And yet another equation, is the Peng-Robinson equation of state.

Once more, a somewhat complex relationship more complex perhaps than

the Van Der Waals, and the relevant parameters are not called A and B

anymore, they're called alpha and beta. But in any case, they serve a similar

function. They are designed to say something about

attractiveness or repulsiveness of the molecules in the gas phase.

And I've called these cubic equations of state, in the title of the slide, because

if we were in fact, to expand these out, take these V bars out of the denominator,

and I'll show you examples of that in not too long, we would end up with an

equation that is cubic in V bar. And that has key implications, and let's

explore that momentarily. But first let me just actually show you

some of this behavior. And so on this graph I've go pressure on

the left hand side on the Y-axis, and density on the X-axis.

So we haven't seen density before, but let me just note for you, density is just

the inverse of molar volume. And so that's sort of obvious if you

think about the units. Density is mols per liter, for example.

And that, and molar volume is liters per mol.

So they're just related to one another as the inverse.

And you can write equations either way, if you like to.

and this is just something to keep in mind, because we may use either of these

units in the future. A liter is a cubic decimeter, so

sometimes thermodynamics prefer decimeters to liters.

In any case these are data for ethane as a gas at 400 k, and shown here are the

experimental data for the change in density, as a function in the change in

pressure. And so what you see is that, as the

density is increasing, that is as you're compressing the gas, you're putting more

mass into a smaller volume. The pressure is going up, you must

squeeze on the gas to force it into that volume.

So the experiment is the solid line here, and that does not mean solid phase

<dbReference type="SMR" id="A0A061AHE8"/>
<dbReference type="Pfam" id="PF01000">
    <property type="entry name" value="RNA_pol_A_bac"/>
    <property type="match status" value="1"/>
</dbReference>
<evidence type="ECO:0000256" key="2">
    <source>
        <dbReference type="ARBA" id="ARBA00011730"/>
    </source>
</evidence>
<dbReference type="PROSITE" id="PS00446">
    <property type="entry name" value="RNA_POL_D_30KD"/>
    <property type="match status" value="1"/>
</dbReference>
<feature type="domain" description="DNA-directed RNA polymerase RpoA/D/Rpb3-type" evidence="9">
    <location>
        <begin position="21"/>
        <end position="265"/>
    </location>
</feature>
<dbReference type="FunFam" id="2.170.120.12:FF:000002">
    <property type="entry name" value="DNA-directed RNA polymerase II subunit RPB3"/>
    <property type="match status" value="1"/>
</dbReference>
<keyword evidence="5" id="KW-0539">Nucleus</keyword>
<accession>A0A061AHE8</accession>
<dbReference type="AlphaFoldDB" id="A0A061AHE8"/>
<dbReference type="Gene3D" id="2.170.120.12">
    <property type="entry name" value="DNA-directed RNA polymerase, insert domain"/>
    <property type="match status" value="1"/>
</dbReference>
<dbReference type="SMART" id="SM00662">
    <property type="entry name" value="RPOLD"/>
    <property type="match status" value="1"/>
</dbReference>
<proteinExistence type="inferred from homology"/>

ethane, it's just the solid line on the graph.

you see the, the Van Der Waals equation of state, does well up to about a density

of maybe, 7 it looks like. And then it starts to predict that much

higher pressures would be required, to keep compressing that are observed.

On the other hand, Redlich-Kwong and Peng-Robinson are doing reasonably well.

And so those somewhat more complex equations of state, have improved

performance at very very high pressures. So let's actually cool our ethane down a

little bit. Let's take it does to 305.33 degrees

kelvin. At that temperature, we observe something

happen, as we keep pressing on a piston. So if you imagine that you've got a

volume in here of gas, and I'm decreasing that volume by pressing on a piston.

At a certain point, I would observe that the pressure I'm applying, I don't have

to increase pressure but the piston keeps going down, and if I look inside my

container I would discover, that's because my gas is liquifying.

I'm seeing a liquid phase appear at the bottom of the container.

And that will continue, until the piston finally touches the top of the liquid,

and now suddenly I'm going to have to increase the pressure dramatically to

compress it any further. So, that's what's really being shown

here, the experiment is again the solid line.

I've increased pressure up, up, up. And then suddenly I hit this flat part,

where keeping the pressure constant, the density just keeps getting larger and

larger, and that's the average density. because the density of a liquid, is much

larger than the density of a typical gas. And so, it'll transform itself from gas,

all the way over to liquid, with its normal liquid density, at that pressure

and temperature. And then if I want to keep compressing a

liquid, that's much harder than compressing a gas, and the pressure

shoots up. So we say that the liquid and the vapor

are in equilibrium over this range. They're both present, and until I go

beyond a certain pressure, they will both be present.